Shure SE102 sound-isolating earphones
Shure quality without breaking the bank
Review Using cheap earphones on your expensive MP3 player is as pointless as spending all your money on a triple SLI graphics set-up and using a 14in CRT to watch it all on.
You can argue that to enjoy music, you just need to be able to hear it – and the number of people still using the standard earphones that came with their iPods is testament to this very fact. But it doesn't take much of an investment to gain a significantly better sound.
Shure's SE102: blocks out 90 per cent of outside noise
Shure is a name that is well known in the recording industry, with the SM58 and SM57 microphones being practically the industry standard for vocal and instrument recording. Shure broke into the consumer earphone biz a couple of years back and has been doing pretty well for itself against some stiff competition.
The £40 SE102s are the latest attempt to re-kindle its product line-up. This price is the value-for-money sweetspot beyond which extra cash starts to show diminishing returns.
Much like the rest of the Shure range, the SE102s are “sound isolating”. This is no fancy wave-cancellation technology, but instead involves getting so deep inside your ear canal that no other sound can penetrate. Apparently, this blocks out over 90 per cent of the noise around you, and from our experience, we're inclined to agree.
Our preferred in-the-ear 'phone sleeves are of the foam variety as these tend to conform to your ear canal better than other ones do, making for a more comfortable fit. Shure provides four sets of dome-shaped silicone buds of various sizes. These aren't quite as comfortable, and if you're the type of person that is constantly pulling earphones in and out, they'll soon start to irritate.
Comfort aside, these sleeves are just as good as the foam variety when it comes to sealing out noise. By blocking so much noise out, you can also listen to the music at a lesser volume and still make out the subtleties.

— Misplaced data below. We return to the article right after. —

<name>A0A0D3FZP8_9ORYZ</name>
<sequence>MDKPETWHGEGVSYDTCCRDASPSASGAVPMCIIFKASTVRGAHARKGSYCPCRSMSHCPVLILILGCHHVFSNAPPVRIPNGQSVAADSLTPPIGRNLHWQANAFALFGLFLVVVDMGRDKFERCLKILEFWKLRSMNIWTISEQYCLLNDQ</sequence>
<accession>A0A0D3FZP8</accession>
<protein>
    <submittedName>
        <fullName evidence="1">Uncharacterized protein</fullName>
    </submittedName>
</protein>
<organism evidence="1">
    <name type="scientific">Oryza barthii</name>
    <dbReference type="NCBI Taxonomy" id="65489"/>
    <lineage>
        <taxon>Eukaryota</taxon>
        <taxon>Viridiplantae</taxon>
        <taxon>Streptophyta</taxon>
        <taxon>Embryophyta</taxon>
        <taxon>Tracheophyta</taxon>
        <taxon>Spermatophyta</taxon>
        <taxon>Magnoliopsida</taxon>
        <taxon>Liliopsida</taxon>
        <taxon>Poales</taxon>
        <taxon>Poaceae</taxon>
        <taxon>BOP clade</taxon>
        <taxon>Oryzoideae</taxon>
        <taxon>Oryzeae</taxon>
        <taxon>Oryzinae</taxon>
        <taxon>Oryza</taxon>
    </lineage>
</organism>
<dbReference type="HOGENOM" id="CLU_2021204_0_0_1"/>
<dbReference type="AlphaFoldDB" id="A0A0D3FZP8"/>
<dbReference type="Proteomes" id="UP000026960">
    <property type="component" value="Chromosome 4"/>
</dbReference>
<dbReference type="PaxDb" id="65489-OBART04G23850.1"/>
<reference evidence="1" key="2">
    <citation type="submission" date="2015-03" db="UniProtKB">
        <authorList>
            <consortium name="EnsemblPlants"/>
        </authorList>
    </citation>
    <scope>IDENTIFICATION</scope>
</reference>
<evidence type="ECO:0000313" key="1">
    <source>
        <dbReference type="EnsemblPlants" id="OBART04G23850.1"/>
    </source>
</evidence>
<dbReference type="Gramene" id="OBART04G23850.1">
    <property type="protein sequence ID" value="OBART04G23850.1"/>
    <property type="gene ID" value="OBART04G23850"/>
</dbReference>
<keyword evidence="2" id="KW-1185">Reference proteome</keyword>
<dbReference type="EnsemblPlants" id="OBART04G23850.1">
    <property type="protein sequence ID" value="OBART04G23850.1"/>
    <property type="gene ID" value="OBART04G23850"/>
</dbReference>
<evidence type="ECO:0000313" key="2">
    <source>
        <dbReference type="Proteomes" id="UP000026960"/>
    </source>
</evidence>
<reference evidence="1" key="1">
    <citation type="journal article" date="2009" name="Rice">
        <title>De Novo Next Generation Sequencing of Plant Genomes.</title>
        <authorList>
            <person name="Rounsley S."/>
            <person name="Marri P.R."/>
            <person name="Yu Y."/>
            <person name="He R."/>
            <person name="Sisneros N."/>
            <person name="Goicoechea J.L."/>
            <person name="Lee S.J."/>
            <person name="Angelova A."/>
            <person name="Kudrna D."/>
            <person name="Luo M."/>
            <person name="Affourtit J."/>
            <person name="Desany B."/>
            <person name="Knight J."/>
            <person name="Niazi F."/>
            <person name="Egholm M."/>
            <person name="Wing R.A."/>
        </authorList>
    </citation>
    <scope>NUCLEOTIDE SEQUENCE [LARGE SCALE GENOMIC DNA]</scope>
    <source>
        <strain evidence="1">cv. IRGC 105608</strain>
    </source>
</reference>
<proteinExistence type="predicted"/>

Not much sound leaks out
Equally, the drivers are considerably smaller than traditional in-ear 'phones, so much less noise leaks out. Unlike the iPod owner sitting next to you on the train, blaring out Cradle of Filth through his trademark white earbuds, nobody is any the wiser that you are even listening to music, let alone what poor taste you have.
The 'phones themselves only have an 45cm cable, with the rest of the length being provided by a 90cm extension cord with gold-plated connectors. The cable end is cut away so it fits into a first-generation iPhone. If you're rather clumsy and damage the ends, you can replace the chord instead of the earphones. It also gives you flexibility of buying one of Shure's microphone units for using these with a mobile phone, which saves you constantly having to pull them out of your ears to answer a call.
Shure's two-year warranty is also a good indication of quality, as well as a good fall-back if you happen to work with anyone who uses scissors regularly. Shure bundles a felt bag for carrying the 'phones in, which should protect them from getting snagged if you throw them in a rucksack, or from collecting dirt if they're in your pocket.
So, the big question is: how do they sound? When compared to the iPod earphones, frankly anything sounds good, but we also have a pair of Shure's E4C earphones, which although now superseded, used to retail for around £229 and their astounding quality makes them a good benchmark.
One of the complaints about the E series was the lack of bass, partly due to the use of a single driver. Although the SE102s are also single-driver 'phones, their drivers are considerably larger than the ones in the E4Cs. Shure takes the view that sound reproduction should be as close to the studio as possible and this means not artificially boosting bass as many units do.
Good bass, good highs... but weak in the middle?
The upper end was responsive, but didn't show the clarity of the E4Cs, making it harder to pick out the various different frequencies with an almost distorted sound. The sound is very bright with any 's' sounds being exaggerated, yet with decent bass, which gives the impression of the middle frequencies being drowned out. We couldn't shake the feeling that the sound was incomplete.
The E4C sound is very forward and encapsulating – to the extent that if you closed your eyes, you could imagine the violin player in the corner of the room, or the guitarist soloing away right next to your face. The SE102s have a different sound, somewhat expanded and a little distant.
Comparing the SE102s to earphones that cost four times as much is a little unfair and you can only expect them to come out worse – which they do. But line them up against other earphone pairs in their class, and they impress - the overall quality is certainly better than any in-ear 'phone set we've tried. At forty quid, you can't go wrong - you'd be expected to pay close to £80 for similar quality from other manufacturers.